According to a Lancet review paper, menstrual migraines are more severe than migraines at other times of the cycle.
Possible drivers of menstrual migraines include estrogen withdrawal at the end of the cycle plus an estrogen-dependent release of prostaglandins and histamine. Body-identical progesterone may help to shelter the brain from estrogen withdrawal and reduce the frequency and intensity of menstrual migraines.
How hormones affect migraines
Menstrual migraines are more common with high, fluctuating estrogen and relatively low progesterone, such as during perimenopause. That’s why menstrual migraines are more common between the ages of 40 and 55.
High, fluctuating estrogen promotes migraines by 1) stimulating immune cells to produce more prostaglandins and histamine, and 2) leading to steep estrogen withdrawal, which disrupts the neurotransmitters serotonin and glutamate.
Tip: New research suggests that migraines may be caused by “plumes” of the excitatory neurotransmitter glutamate moving in waves through the brain.
By reducing glutamate and calming the brain, progesterone may help to prevent menstrual migraines.
Natural treatment of menstrual migraines
- Magnesium shelters neurons from glutamate and can reduce the frequency and severity of migraines. Magnesium also stabilizes serotonin receptors, reduces inflammation, and prevents the release of substance-P, which is the pain-promoting neurotransmitter. It combines well with taurine, a calming amino acid that can also help to prevent migraines.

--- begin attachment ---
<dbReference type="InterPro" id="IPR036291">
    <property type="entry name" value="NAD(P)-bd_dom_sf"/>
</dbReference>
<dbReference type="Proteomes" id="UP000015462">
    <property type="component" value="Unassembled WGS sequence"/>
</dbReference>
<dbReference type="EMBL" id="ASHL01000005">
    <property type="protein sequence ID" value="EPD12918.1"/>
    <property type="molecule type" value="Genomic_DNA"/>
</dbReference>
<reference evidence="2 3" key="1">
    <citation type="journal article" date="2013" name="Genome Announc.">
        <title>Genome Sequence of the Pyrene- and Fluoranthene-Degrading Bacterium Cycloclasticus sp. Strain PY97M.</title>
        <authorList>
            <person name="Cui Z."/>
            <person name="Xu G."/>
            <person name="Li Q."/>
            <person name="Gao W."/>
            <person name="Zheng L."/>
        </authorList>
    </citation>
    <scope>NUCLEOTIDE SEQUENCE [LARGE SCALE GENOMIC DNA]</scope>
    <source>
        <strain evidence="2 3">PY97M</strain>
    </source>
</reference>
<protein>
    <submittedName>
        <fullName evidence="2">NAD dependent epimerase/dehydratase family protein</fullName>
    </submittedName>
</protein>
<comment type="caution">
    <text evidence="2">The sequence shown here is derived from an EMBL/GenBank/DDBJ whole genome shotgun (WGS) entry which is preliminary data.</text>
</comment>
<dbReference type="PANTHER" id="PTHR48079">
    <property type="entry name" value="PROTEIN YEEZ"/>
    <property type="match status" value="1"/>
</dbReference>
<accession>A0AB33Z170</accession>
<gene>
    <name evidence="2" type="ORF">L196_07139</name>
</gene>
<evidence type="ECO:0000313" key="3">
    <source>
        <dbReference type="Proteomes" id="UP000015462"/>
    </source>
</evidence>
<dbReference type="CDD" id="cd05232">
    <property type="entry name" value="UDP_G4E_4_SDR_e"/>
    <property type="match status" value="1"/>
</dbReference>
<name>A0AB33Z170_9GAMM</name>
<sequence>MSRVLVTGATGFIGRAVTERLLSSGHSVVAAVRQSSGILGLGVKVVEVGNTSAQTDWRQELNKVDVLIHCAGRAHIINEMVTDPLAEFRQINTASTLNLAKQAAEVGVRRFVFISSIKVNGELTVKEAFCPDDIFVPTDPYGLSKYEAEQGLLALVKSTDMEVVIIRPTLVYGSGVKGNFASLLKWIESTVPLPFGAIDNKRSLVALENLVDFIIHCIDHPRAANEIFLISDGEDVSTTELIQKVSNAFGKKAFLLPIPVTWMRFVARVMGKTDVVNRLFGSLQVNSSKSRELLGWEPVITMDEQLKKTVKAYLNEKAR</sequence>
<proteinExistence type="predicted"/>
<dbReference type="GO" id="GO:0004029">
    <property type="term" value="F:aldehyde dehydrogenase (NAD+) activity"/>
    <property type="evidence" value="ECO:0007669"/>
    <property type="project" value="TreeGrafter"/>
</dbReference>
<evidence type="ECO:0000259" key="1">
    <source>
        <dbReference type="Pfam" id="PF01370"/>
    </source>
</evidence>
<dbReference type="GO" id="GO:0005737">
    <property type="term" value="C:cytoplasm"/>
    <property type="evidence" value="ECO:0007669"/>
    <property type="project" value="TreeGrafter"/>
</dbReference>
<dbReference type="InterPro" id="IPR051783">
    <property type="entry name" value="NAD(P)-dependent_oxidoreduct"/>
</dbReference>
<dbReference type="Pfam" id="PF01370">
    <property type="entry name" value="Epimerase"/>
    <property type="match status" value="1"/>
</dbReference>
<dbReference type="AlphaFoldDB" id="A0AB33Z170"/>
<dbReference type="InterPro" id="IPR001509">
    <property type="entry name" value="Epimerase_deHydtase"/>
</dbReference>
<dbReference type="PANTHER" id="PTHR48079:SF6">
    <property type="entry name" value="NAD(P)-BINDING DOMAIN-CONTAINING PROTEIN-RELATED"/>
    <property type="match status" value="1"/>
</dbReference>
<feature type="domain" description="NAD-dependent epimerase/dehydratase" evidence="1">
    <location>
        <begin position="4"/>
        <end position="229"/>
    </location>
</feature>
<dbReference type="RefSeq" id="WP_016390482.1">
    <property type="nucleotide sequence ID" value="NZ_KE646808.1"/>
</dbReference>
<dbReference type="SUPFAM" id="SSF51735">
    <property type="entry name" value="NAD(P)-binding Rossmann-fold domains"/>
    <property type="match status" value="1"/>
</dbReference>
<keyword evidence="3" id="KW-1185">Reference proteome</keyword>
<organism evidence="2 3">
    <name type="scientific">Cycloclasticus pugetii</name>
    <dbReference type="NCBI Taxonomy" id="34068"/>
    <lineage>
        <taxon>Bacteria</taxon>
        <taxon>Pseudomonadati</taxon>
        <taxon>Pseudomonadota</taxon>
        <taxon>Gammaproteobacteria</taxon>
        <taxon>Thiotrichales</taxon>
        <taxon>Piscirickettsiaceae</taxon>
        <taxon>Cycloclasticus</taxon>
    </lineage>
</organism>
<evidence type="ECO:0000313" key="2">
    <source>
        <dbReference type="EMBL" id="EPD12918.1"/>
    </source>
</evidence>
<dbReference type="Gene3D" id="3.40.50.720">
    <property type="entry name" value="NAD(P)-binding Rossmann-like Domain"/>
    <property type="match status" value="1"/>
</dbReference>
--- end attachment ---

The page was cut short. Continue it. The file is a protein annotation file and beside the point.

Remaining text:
- Bioidentical or body-identical progesterone works best when taken during the two weeks leading up to the period and is available as Prometrium or Utrogestan capsules. See the migraine section in my perimenopause book Hormone Repair Manual. (Note: There’s no progesterone in any type of hormonal birth control because contraceptive drugs are progestins, which don’t have the same migraine-reducing effect.)
- Riboflavin or vitamin B2 may also help to prevent migraines and works by normalizing the production of serotonin and improving the function of the MTHFR enzyme, which has been linked to migraines.
- Melatonin reduces inflammation and can work as well as amitriptyline for migraine prevention.
- A gluten-free diet was found in one study to eliminate migraines in 89 per cent of participants. A possible is mechanism is that gluten sensitivity can cause high glutamate by triggering an autoimmune reaction against the enzyme (glutamate decarboxylase) that converts glutamate to GABA.
- Finally, iron supplements can be helpful but only for post-menstrual migraines or end-menstrual migraines, which are caused by the brief iron-deficiency anemia resulting from menstrual blood loss.
Hormonal birth control can worsen migraines
All types of hormonal birth control can worsen migraines and estrogen pills carry a significant stroke risk for women with migraines.
Tip: If you develop a severe throbbing headache on the hormonal IUD, check with your doctor because it could be a condition called intracranial hypertension.